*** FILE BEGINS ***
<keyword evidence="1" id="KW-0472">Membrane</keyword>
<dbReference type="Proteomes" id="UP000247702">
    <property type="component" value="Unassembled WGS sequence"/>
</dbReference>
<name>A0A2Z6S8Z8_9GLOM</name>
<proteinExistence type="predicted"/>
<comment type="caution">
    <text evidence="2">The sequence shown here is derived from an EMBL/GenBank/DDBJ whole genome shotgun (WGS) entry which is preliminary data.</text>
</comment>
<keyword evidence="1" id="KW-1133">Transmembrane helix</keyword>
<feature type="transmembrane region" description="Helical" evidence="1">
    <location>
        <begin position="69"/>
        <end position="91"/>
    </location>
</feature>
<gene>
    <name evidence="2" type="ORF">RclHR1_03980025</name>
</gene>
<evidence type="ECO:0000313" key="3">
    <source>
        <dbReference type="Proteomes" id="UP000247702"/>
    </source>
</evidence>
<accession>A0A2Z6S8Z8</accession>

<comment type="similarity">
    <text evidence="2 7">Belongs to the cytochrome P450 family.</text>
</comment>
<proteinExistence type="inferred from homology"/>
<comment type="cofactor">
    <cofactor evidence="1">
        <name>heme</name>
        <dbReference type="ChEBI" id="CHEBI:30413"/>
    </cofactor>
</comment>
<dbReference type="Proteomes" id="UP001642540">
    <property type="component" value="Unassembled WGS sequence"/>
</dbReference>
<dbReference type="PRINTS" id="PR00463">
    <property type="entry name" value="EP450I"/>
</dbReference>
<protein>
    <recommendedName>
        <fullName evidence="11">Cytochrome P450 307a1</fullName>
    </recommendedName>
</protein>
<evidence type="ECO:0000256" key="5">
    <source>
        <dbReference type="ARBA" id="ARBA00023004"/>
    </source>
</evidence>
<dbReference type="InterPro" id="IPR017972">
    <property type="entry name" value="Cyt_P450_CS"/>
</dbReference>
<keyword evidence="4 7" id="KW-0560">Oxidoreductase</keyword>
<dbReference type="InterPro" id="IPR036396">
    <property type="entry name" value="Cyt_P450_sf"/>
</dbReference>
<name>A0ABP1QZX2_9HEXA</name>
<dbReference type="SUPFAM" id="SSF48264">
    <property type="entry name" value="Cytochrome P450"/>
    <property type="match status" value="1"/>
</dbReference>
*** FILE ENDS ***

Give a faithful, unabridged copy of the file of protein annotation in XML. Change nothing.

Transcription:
<keyword evidence="1" id="KW-0472">Membrane</keyword>
<dbReference type="Proteomes" id="UP000247702">
    <property type="component" value="Unassembled WGS sequence"/>
</dbReference>
<name>A0A2Z6S8Z8_9GLOM</name>
<proteinExistence type="predicted"/>
<comment type="caution">
    <text evidence="2">The sequence shown here is derived from an EMBL/GenBank/DDBJ whole genome shotgun (WGS) entry which is preliminary data.</text>
</comment>
<keyword evidence="1" id="KW-1133">Transmembrane helix</keyword>
<feature type="transmembrane region" description="Helical" evidence="1">
    <location>
        <begin position="69"/>
        <end position="91"/>
    </location>
</feature>
<gene>
    <name evidence="2" type="ORF">RclHR1_03980025</name>
</gene>
<evidence type="ECO:0000313" key="3">
    <source>
        <dbReference type="Proteomes" id="UP000247702"/>
    </source>
</evidence>
<accession>A0A2Z6S8Z8</accession>

<comment type="similarity">
    <text evidence="2 7">Belongs to the cytochrome P450 family.</text>
</comment>
<proteinExistence type="inferred from homology"/>
<comment type="cofactor">
    <cofactor evidence="1">
        <name>heme</name>
        <dbReference type="ChEBI" id="CHEBI:30413"/>
    </cofactor>
</comment>
<dbReference type="Proteomes" id="UP001642540">
    <property type="component" value="Unassembled WGS sequence"/>
</dbReference>
<dbReference type="PRINTS" id="PR00463">
    <property type="entry name" value="EP450I"/>
</dbReference>
<protein>
    <recommendedName>
        <fullName evidence="11">Cytochrome P450 307a1</fullName>
    </recommendedName>
</protein>
<evidence type="ECO:0000256" key="5">
    <source>
        <dbReference type="ARBA" id="ARBA00023004"/>
    </source>
</evidence>
<dbReference type="InterPro" id="IPR017972">
    <property type="entry name" value="Cyt_P450_CS"/>
</dbReference>
<keyword evidence="4 7" id="KW-0560">Oxidoreductase</keyword>
<dbReference type="InterPro" id="IPR036396">
    <property type="entry name" value="Cyt_P450_sf"/>
</dbReference>
<name>A0ABP1QZX2_9HEXA</name>
<dbReference type="SUPFAM" id="SSF48264">
    <property type="entry name" value="Cytochrome P450"/>
    <property type="match status" value="1"/>
</dbReference>